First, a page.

If Jaime Harrison Loses to Lindsey Graham, It Will Be The Most Expensive Senate Race Defeat in U.S. History

More some $183 million has flowed into South Carolina's Senate race featuring Republican Senator Lindsey Graham and Democratic challenger Jaime Harrison.

If the Democratic National Committee official and former state party chairman is successful in ousting the Trump-ally, it will place Democrats one step closer to retaking control of Congress' upper chamber.

But if Harrison loses, the race will go down as one the most expensive Senate loss in history, outpacing that of Texas Democrat Beto O'Rourke's 2018 Senate bid.

As of October 14, Harrison raised nearly $109 million compared to Graham's $74 million. In 2018, O'Rourke outraised Senator Ted Cruz nearly 2:1 with $80 million compared to Cruz's $45 million. Still, O'Rourke lost by 2.6 points.

If Democrats hope to win back the Senate majority, they'll need a net gain of at least three seats. If President Donald Trump is reelected, Democrats would need to gain four seats.

Even a loss at the ballot box for Harrison would still be a win for the state party, argued South Carolina Democratic Strategist Laurin Manning Gandy.

"We'll probably never see investment like this in our state party for the rest of our lives," Gandy told Newsweek. "The South is trending blue, and South Carolina is no exception. We may be a few paces behind our neighbors, but we're moving in the same direction."

Jaime Harrison
Democratic Senate candidate Jaime Harrison adjusts his microphone as he glances at his opponent Sen. Lindsey Graham (R-SC) before a debate on October 30 in Columbia, South Carolina. Polls show the two in a close race heading into Election day on November 3. Photo by Sean Rayford/Getty

Over the weekend on the campaign trail, Graham spoke of his hand in confirming Supreme Court Justice Amy Coney Barrett and said women voters can also enjoy such success—so long as they "follow traditional family structure."

"I want every young woman to know there's a place for you in America if you are pro-life, if you embrace your religion and you follow traditional family structure," Graham said. "That you can go anywhere, young lady."

Like Texas was in 2018, flipping a Senate seat in South Carolina is a long shot for Democrats. But Harrison has seen an influx of support, outpacing Graham by $35 million this cycle as polls have suggested the seat is within reach for Democrats.

Election forecasters are equally as split. FiveThirtyEight tilts the scale for Graham while the Cook Political Report considers the contest a "toss-up." South Carolina political strategists from both sides of the aisle have been less optimistic about an upset victory with Graham coming out on the losing end.

Even so, the GOP incumbent has been sounding the alarm for more cash. For months, Graham has begged supporters for donations while highlighting his Democratic opponent's successful fundraising campaign.

A loss for Harrison, said South Carolina GOP Strategist Walter Whetsell, would be partly to blame on the campaign's spending tactics in the final days of the election, such as using their cash advantage to push conservative voters to back third-party candidate Bill Bledsoe, who is no longer running.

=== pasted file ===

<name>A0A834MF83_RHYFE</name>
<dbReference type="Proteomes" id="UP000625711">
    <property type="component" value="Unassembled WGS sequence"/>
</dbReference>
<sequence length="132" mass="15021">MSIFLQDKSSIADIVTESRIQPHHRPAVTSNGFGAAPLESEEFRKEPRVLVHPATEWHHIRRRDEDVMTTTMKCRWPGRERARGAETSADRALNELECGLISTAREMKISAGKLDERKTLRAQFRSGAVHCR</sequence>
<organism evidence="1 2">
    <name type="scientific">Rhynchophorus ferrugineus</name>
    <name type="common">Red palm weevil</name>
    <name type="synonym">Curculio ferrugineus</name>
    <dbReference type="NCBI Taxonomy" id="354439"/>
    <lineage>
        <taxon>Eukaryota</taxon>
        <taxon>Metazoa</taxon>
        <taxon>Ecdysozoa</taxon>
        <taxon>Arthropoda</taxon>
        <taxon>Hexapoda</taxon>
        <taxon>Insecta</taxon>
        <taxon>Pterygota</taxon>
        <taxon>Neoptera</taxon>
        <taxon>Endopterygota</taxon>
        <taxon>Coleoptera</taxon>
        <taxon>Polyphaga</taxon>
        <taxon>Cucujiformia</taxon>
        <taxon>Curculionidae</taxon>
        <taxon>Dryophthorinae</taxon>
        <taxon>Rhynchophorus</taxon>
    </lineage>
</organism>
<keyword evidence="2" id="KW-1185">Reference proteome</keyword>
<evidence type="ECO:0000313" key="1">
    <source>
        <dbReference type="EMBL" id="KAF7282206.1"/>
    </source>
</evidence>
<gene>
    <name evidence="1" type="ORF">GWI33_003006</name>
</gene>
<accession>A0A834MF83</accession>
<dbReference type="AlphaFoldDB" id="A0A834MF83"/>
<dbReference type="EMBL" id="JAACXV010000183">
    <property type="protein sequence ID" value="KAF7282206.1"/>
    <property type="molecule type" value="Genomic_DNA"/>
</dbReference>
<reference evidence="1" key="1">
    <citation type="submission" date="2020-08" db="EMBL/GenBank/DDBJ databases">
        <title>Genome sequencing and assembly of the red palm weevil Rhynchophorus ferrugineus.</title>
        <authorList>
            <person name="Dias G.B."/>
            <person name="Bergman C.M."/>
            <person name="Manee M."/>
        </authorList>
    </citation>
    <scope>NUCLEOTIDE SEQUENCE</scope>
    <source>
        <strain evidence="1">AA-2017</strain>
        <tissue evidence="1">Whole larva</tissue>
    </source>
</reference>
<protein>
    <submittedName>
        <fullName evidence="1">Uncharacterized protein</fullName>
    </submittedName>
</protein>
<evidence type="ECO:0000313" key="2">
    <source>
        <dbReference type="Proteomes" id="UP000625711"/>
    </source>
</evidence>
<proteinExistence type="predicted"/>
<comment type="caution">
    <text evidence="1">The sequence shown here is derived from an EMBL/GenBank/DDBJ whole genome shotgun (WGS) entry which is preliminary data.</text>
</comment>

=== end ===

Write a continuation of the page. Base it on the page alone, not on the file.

"Harrison had so much money to play with, he got too cute pushing voters to Bledsoe," Whetsell told Newsweek.

In addition, Whetsell said Graham and his allies responded correctly by wrapping the more than $100 million "around Harrison's neck like a millstone" by saying the money was coming from everywhere but South Carolina.

"That was an effective and believable hit since voters here literally couldn't turn the T.V. on, open their Spotify playlist, log on to Facebook or play Candy Crush on their phone without having to endure a Jaime Harrison ad," Whetsell said.

The record amount of money flowing into the South Carolina Senate race isn't the only one to exceed that of O'Rourke's high-profile bid: Arizona and Kentucky have also seen mountains of campaign cash poured into those states' respective Senate races.

In Arizona, Democrat Mark Kelly has raked in nearly $90 million as of October 14 compared to GOP Senator Martha McSally's almost $57 million. And in Kentucky, the numbers are nearly identical: Democrat Amy McGrath has raised $90 million to Senate Majority Leader Mitch McConnell's $57 million.

This year's political ad spending has also shattered records. About $6 billion was spent during the 2016 election with 2020 topping $8 billion last week, according to the firm Advertising Analytics. Roughly $2 billion has been spent on Senate races, which is about double the spending in 2018.

That number is even more significant given the fact that more expensive Senate races like those in Florida and California are not up this cycle.

"This is not what you would traditionally think of as a huge Senate year," Advertising Analytics account manager Ben Taber said last week in an analysis of ad spending for the 2020 election cycle. "They're not really in what you usually see as super expensive states."